Google is Retiring Its Adsense for WordPress Plugin in May 2017

Google announced that it is retiring its official Adsense plugin, previously known as the Google Publisher plugin. For the past three years it has allowed WordPress users to easily add Adsense ads to their sites, enable mobile-specific ad layouts, and manage ads with a point-and-click interface.

“After reviewing the AdSense Plugin for WordPress, we’ve decided that in the future we can support WordPress publishers better with new innovative features like our automatic ad formats and other upcoming initiatives,” Google said. “As a result, we will be deprecating the AdSense Plugin for WordPress in May 2017.”

Google published the following timeline for sunsetting the plugin:

  • Early March 2017: New publishers will not be able to sign up for AdSense by using the plugin.
  • Early April 2017: Existing publishers will not be able to change their ad settings or ad units through the plugin.
  • Early May 2017: Google will no longer provide support for the plugin.

Although Google’s Adsense plugin was used by more than 200,000 WordPress sites, the company has not provided support for the plugin for the past two years. It has been poorly reviewed throughout its three-year listing on and is currently hovering at 2.7/5 stars.

This change will also affect dozens of other Google Adsense plugins, as Google is changing its ad display recommendations and does not endorse or support using any other WordPress plugins for this purpose.

Affected publishers received an email with information on how to display ads without the plugin. Google recommends deactivating and removing the plugin, followed by using the QuickStart option or creating and placing ad units by inserting the ad code into text widgets. Those who are manually placing ads using widgets will need to make sure they comply with Google’s detailed ad placement policies.

The new QuickStart method is a page-level ad format that automatically displays ads at “optimal times” when Adsense deems they will perform well and provide a good experience for visitors. These ads can be turned on by placing the QuickStart code within the tag. It’s easier to set up but not nearly as flexible as placing ads in text widgets, which can be conditionally displayed or hidden on pages, categories, tags, and post types using widget visibility rules offered in Jetpack or another plugin.


17 responses to “Google is Retiring Its Adsense for WordPress Plugin in May 2017”

  1. That poor rated plugin is not a big loose for the plugin community even though the plugin had a few very nice and simple to use features. If someone wants to switch over to another plugin he or she could try out my AdSense plugin WP QUADS:

    Its rated 4.9 of 5 and is used on more than 30k active sites.

      • There is no need to adapt WP QUADS.
        Google AdSense is officially recommending the use of “text widgets” to copy and paste the ad code from the google analytics dashboard into your WordPress site for people who were using the Google AdSense plugin previously.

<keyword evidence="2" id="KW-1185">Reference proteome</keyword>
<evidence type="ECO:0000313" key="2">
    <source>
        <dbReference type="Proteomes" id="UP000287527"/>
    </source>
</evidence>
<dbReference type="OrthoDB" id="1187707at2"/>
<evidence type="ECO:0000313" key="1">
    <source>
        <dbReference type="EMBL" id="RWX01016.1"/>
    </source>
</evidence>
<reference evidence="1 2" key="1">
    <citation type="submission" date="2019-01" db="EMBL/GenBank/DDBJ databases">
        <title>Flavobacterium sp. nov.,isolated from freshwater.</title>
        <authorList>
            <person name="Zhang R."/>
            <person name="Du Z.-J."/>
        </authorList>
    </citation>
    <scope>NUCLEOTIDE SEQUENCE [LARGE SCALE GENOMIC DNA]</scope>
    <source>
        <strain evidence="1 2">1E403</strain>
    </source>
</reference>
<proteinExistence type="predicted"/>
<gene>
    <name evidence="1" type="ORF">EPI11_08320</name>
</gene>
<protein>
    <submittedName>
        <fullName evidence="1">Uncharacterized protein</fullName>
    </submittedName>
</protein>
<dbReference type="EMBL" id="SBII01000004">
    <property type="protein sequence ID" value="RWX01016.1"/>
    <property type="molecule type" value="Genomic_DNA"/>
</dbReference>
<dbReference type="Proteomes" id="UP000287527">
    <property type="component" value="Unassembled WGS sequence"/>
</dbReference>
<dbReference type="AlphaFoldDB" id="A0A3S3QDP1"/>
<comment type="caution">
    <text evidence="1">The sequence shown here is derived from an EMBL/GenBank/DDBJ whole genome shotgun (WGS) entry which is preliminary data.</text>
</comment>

> Create and place ad units by inserting the ad code in WordPress widgets:

        From a technical viewpoint WP QUADS is not doing anything else than taking the ad code and inserting it in a container. This can be between your content or as part of a side bar text widget.

  2. Interesting and thanks for sharing this. I would have missed it otherwise. Does that mean that we shouldn’t be using other advertising plugins like OIO Publisher or Adsanity to display google adsense units at all?


    • You can use other plugins to add AdSense code, of course. You can also try out Page Level Ads. Once you add the code on your site, Google will automatically show ads on your pages at optimal locations. I am trying that out currently.

  3. They’re retiring the plugin for good. Even though it was the ‘official’ plugin, they didn’t support it, no changes etc. There are much better and easier ways to add AdSense on WP.

  4. According to Google’s ad placement policies:

    Ads on thank you, exit, log in, or error pages
    Publishers are not permitted to place ads on any non-content based pages like thank you, error, log in, or exit pages. These are pages that visitors see on a site before potentially leaving the domain or after performing a specific action on the site such as a purchase or download.

    Ads that are the main focus on these types of pages can confuse a visitor into thinking that the ads are actual content, so do not place ads on such pages.

    This will be a challenge for adding AdSense in a text widget because the ads will show up in a 404 error page, which is against the policies.

  5. The AdSense plugin is not being used by 200,000 people as you mentioned. It is just the download count. So, the impact of this retirement will be very very small. Nothing to worry about.

  6. Am I allowed to use the plugin even after its retirement? Will Google have a problem with that?

    I like the “15 minutes” remaining to edit my comment feature. What are the other amazing features you have? Plugin names? I see no ads here, are you running this site for free? Thanks in advance.


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